What kind of of tools/architecture would work well for a student team competing in a robot soccer competition?

by Pepijn   Last Updated July 11, 2018 20:05 PM

The scenario is as follows. There is a PC running a complex piece of AI software wirelessly controlling a number of soccer robots. This software is written and maintained by a team of students that changes every year.

This means that every year a new team of a dozen relatively inexperienced developers has to learn to work with this system, maintain it, and improve it. This means it needs to be easy to learn, but also hard to get wrong. As an example, C++ is easy to learn, but easy to get wrong, while Haskell would be hard to learn, but hard to get wrong.

In my mind, contenders for suitable languages would be things such as Java, Python and Go. Where Java and Python are hard to shoot yourself in the foot, but provide little guidance in terms of design. Although I've never used Go myself, it seems to be designed with large teams of inexperienced programmers in mind, strongly encouraging a particular model of abstraction en concurrency.

For the software itself it is important that sub-teams can work on parts relatively independently, that it is fast enough to control a dozen robots in real time in a fast-paced game, and that the system is easy to debug and maintain.

There is a hierarchy of high-level strategy, per-robot actions, and low-level control. It seems natural to decouple these in separate threads, but this gives challenges in having a reproducible, observable, debuggable system.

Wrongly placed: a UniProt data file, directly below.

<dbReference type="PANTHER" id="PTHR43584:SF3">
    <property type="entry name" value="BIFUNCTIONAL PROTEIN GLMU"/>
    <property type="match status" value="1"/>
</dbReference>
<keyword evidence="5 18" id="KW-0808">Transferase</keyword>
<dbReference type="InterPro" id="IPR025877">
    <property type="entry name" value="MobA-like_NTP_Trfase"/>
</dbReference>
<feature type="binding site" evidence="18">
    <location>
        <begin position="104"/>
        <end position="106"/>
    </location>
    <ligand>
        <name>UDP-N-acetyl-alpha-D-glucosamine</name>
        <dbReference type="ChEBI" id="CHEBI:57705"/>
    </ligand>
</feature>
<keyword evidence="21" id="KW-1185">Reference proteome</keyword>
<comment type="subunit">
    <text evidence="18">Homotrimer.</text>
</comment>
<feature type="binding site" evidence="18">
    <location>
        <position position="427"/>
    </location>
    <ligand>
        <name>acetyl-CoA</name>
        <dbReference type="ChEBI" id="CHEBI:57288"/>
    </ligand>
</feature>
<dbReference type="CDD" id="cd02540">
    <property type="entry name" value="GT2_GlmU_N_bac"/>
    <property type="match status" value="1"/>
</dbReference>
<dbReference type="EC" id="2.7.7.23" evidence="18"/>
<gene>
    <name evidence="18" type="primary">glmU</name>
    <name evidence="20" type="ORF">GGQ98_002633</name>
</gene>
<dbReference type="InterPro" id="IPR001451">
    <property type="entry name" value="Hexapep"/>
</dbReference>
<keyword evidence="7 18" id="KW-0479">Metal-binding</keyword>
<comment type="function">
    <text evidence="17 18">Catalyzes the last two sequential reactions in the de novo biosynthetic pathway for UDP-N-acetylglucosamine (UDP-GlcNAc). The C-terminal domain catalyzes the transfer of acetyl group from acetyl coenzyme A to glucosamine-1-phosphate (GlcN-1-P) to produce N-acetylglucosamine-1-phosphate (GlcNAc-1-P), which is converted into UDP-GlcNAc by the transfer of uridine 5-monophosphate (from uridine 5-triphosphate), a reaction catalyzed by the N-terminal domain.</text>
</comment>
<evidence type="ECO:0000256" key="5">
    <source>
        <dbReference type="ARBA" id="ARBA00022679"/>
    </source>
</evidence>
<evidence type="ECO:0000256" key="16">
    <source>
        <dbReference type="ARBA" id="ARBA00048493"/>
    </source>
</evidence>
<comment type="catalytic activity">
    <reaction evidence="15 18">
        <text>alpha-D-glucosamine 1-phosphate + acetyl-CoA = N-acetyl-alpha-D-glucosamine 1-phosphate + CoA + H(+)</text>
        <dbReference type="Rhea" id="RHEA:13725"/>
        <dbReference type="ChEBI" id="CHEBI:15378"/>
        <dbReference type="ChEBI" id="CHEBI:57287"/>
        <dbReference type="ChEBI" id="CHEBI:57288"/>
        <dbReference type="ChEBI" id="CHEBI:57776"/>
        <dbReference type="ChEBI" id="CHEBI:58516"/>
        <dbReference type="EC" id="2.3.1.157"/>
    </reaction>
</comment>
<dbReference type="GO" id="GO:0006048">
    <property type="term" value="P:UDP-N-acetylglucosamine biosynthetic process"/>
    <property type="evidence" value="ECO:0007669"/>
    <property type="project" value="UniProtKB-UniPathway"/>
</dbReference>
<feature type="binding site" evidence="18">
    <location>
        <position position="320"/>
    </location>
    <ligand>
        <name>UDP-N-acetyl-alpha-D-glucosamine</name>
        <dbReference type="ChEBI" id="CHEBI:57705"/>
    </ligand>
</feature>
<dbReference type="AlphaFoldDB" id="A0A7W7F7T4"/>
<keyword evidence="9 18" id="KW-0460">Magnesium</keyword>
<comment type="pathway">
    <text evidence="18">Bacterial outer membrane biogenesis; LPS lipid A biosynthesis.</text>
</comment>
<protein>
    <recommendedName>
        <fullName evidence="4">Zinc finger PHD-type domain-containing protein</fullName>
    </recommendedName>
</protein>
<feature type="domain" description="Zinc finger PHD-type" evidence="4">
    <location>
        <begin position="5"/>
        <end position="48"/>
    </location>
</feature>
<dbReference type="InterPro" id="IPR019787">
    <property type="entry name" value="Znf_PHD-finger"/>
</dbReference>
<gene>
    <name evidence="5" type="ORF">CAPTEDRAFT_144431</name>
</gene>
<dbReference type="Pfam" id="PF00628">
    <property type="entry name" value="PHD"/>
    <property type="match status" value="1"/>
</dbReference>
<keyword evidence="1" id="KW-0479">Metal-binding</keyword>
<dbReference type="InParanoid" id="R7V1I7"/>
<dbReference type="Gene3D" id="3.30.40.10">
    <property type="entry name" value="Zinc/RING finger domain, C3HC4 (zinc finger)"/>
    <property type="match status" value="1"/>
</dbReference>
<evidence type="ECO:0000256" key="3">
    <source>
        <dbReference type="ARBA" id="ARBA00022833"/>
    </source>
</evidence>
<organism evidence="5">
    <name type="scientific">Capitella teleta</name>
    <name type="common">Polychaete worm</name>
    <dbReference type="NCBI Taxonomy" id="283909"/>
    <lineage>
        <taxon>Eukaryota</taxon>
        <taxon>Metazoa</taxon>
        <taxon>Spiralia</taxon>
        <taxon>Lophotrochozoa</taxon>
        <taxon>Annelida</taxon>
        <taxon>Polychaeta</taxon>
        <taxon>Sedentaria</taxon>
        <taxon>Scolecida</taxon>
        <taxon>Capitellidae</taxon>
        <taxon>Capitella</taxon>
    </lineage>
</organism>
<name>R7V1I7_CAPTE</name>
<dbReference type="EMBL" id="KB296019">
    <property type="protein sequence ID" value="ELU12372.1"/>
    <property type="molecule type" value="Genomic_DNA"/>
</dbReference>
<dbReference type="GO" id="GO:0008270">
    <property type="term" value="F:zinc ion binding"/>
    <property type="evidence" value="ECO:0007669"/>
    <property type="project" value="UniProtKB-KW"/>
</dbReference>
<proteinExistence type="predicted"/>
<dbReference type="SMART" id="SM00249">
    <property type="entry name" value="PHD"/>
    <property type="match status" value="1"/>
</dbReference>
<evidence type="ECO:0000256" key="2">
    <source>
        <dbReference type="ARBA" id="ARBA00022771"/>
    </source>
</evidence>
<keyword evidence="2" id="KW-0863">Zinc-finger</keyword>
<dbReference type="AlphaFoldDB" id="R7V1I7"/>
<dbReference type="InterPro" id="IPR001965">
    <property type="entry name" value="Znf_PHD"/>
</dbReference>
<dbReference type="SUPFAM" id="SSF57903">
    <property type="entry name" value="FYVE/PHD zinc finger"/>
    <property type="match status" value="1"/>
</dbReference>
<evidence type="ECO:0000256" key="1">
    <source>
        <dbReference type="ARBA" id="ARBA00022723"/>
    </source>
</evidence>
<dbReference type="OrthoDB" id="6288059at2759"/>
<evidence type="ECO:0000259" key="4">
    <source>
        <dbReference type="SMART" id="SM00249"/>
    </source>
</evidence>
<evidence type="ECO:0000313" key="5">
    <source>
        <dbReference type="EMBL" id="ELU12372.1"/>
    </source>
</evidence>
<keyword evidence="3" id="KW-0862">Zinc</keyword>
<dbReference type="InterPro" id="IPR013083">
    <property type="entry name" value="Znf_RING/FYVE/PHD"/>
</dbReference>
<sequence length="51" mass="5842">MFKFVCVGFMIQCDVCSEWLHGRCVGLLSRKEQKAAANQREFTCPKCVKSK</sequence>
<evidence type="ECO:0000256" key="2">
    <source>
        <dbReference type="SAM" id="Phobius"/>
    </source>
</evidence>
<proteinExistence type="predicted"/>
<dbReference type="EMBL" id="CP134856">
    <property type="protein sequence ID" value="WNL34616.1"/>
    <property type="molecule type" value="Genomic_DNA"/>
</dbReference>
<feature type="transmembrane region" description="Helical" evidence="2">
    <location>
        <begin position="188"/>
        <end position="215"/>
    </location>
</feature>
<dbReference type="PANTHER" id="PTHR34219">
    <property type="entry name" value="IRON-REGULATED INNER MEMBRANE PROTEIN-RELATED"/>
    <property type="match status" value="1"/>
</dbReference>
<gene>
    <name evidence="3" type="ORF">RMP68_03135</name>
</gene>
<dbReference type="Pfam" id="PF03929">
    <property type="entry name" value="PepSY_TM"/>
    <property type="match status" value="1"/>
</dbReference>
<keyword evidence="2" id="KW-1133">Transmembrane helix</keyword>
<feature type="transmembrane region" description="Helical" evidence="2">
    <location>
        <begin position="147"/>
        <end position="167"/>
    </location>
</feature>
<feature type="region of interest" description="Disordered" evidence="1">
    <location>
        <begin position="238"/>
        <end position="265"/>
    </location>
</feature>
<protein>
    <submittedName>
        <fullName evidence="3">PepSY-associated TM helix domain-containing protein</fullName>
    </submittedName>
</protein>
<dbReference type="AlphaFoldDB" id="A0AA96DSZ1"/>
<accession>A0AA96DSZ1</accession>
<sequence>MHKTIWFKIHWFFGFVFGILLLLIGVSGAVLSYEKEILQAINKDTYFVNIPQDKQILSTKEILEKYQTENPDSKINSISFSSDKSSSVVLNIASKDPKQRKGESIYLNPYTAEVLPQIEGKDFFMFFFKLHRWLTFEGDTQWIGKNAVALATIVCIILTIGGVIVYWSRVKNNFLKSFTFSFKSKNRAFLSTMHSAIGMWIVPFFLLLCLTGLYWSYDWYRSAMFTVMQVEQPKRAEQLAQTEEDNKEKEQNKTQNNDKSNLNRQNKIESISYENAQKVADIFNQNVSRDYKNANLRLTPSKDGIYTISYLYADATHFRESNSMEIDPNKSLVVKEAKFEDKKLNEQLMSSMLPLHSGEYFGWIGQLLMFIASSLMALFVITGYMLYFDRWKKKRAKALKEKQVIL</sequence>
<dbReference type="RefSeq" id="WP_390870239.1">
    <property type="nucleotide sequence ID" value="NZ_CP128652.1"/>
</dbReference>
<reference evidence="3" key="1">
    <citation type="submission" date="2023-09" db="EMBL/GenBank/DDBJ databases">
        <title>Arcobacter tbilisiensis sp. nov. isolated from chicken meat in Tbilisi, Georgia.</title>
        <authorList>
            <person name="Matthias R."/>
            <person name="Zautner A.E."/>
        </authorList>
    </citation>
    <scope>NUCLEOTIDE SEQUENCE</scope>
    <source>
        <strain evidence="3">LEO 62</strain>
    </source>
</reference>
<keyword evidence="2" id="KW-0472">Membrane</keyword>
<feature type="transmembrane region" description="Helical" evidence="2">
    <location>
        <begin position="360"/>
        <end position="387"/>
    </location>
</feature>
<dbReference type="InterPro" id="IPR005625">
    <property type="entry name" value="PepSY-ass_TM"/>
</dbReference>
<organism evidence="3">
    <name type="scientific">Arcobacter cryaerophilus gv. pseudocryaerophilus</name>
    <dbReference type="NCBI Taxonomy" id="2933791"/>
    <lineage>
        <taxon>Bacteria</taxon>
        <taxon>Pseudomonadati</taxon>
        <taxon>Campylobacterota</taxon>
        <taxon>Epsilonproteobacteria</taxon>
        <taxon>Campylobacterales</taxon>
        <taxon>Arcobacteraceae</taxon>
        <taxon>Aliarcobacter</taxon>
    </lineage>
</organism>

Ideally you'd want to be able to instantiate the system at a given point in history and replay it from there, single-stepping through all decisions made by the AI. It is not entirely clear to me how to do this.

If all nodes were completely stateless and deterministic it may be sufficient to replay the sensor data. CSP may be a reasonable way to have deterministic processes. In case of stateful nodes, some sort of transactional state model seems to be needed. I think Datomic is really interesting in this area, but ultimately I'm not sure how to approach this.

So maybe the hardest and most objective question is: How to architecture a hierarchical AI and control system in a deterministic, replayable and debuggable way that is hard to get wrong?



Related Questions


Automatic Software synthesis

Updated March 28, 2016 08:02 AM

Machine learning without programming?

Updated July 12, 2016 08:02 AM

AI in programming

Updated April 18, 2015 23:02 PM

Monte Carlo Tree Search in Game AI

Updated May 28, 2017 14:05 PM

Identifying a component through a descriptive text

Updated September 07, 2016 09:02 AM